| 4:46 pm on Oct 14, 2005 (gmt 0)|
Note: A Duron processor has a smaller cache (hense a lower price) (probably why they are using that for their upgrade, cheaper for them)
What that means in a production environment, is that the processor cannot retain as much info as the Athlon cache resulting in increased harddrive access (HD access is much slower than accessing recent info from the onboard cache)
The processor may be faster, however your website is not number crunching (unless you run a DB). This means that you probably will see no evidence of an increase in speed at all.
Speed comes from fast drives, fast network cards, and a fast connection to the net.
Hope that helps some...
| 5:10 pm on Oct 14, 2005 (gmt 0)|
Thanks, I am using a web application server that is pretty CPU intensive, but also uses a lot of RAM.
Good info on the Athalon, I didn't know it has less cache.
| 11:05 pm on Oct 16, 2005 (gmt 0)|
If your app is using a lot of sytem resources then you will see a bit of a difference in terms of performance.
Sites that will not see much difference are sites using nothing more than static content. An http server uses very little in terms of ram or cpu. The increase you will see with plain html sites is very very minimal.
In your case you may notice an improvement.
| 11:04 am on Oct 17, 2005 (gmt 0)|
My application is pretty CPU intensive, so it sounds like I will get a bump in performance in this upgrade.
Thanks for all your help.
| 6:38 pm on Oct 25, 2005 (gmt 0)|
After a little "negotiating" I got the following:
From: 2.13 Ghz AMD Athlon XP 2600+ -> 2.0Ghz AMD Athlon 64 3200+ 2.0 GHz
From: 1.5 GB DDR Ram -> 2.0GB DDR Ram
Everything else remained the same.
Since the whole AMD Athlon/Duron/64/XP/3200/2600 means nothing to me, could someone give me a clue as to what I upgraded to?
| 6:44 pm on Oct 25, 2005 (gmt 0)|
First thing - the Duron is not 2.8Ghz.
Forget the Hz bit, just look at the big number as this is the performance rating and can help to compare between chips and roughly between Intel and AMD.
Going from a 2600 to 3200 is roughly a 24% increase in CPU power. You should also experience a better bus speed and memory speed due to the better memory controller with these chips.
What you have now is a true 64 bit processor. You'll enjoy a much more faster and efficient processor as it is, but you gain even more if your O/S is the 64 bit version too.
Don't worry if it is not as you should see a good improvement over the old XP 2600 CPU.
| 6:49 pm on Oct 25, 2005 (gmt 0)|
They did say the needed to replace the motherboard as well, which I assume means different bus speeds which should help.
All in all it seems a bit faster now, but it is hard to tell. Looking at the server performance logs (sar) I find it is running about as much idle / working as before.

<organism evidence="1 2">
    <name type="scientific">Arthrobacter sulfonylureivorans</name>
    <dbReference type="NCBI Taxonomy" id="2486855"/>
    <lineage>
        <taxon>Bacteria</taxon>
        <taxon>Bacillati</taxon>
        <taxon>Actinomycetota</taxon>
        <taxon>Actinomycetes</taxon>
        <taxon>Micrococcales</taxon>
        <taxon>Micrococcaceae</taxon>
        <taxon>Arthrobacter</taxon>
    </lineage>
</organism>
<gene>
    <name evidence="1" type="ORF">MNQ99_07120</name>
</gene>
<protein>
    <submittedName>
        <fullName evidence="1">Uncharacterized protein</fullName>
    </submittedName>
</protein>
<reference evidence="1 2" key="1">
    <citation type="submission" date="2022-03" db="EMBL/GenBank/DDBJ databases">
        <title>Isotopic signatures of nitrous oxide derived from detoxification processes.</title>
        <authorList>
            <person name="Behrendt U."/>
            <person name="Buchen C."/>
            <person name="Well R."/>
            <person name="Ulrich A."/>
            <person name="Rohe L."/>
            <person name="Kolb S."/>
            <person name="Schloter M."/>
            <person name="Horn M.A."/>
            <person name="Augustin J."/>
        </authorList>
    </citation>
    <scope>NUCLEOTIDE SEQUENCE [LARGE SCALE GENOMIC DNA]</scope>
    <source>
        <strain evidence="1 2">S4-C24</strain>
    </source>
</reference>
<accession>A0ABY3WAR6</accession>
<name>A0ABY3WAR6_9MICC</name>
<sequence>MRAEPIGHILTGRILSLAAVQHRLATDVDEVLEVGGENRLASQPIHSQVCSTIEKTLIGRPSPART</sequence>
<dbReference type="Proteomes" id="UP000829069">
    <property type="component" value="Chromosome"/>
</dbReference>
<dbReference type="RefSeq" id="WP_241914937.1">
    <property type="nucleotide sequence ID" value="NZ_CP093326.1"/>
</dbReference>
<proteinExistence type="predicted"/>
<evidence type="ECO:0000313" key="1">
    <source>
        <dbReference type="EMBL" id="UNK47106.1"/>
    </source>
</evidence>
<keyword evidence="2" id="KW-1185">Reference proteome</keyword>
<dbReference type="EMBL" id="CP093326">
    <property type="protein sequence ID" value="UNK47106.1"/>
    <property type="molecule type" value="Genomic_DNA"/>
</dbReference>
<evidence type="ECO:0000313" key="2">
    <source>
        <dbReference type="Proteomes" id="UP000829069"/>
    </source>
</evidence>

10:10:00 CPU %user %nice %system %iowait %idle
12:30:00 all 1.26 7.71 1.11 0.00 89.92
12:40:00 all 1.13 9.97 1.03 0.00 87.87
12:50:00 all 1.47 7.90 0.88 0.00 89.75
13:00:01 all 1.50 9.26 1.02 0.00 88.22
13:10:01 all 1.54 7.59 0.91 0.00 89.96
13:20:00 all 0.78 8.31 0.96 0.00 89.95
13:30:00 all 1.22 10.48 1.24 0.00 87.07
13:40:00 all 1.31 7.49 1.18 0.00 90.02
13:50:00 all 1.16 6.61 0.93 0.00 91.30
Average: all 1.45 7.28 0.95 0.00 90.32
| 9:12 pm on Oct 25, 2005 (gmt 0)|
Make sure they have done the change by checking your cpu info
or use one of the ready made php system info type scripts.
Don't forget that there is a heck of a lot of optimising you could be doing too.
I don't know how your server is setup but you should be able to fine tune various apps such as apache, mysql, php and the o/s etc.
Mostly these are memory tweaks so that less is used for unecessary things and more is used for caching.
But there are other things you can do such as removing the atime flag from the disk. This can be a big slow down as basically the disk has to write the time a file was read (every time a file is accessed it's time is stamped). You can also do things such as have log files on a seperate disk so that pages and data can be served from a slick disk whilst continual writes such as log files will be on a seperate dedicated disk and channel.
It all depends on your setup though.
| 9:47 pm on Oct 25, 2005 (gmt 0)|
Looks like it is the real deal.
processor : 0
vendor_id : AuthenticAMD
cpu family : 15
model : 15
model name : AMD Athlon(tm) 64 Processor 3200+
stepping : 0
cpu MHz : 2002.610
cache size : 512 KB
fdiv_bug : no
hlt_bug : no
f00f_bug : no
coma_bug : no
fpu : yes
fpu_exception : yes
cpuid level : 1
wp : yes
It runs pretty well and the application I use is not so common (Zope) so there are not a lot of optimization articles out there.
I guess I will wait till my traffic gets the server to like 50% utilization before really worrying about it, which might take me a year or so.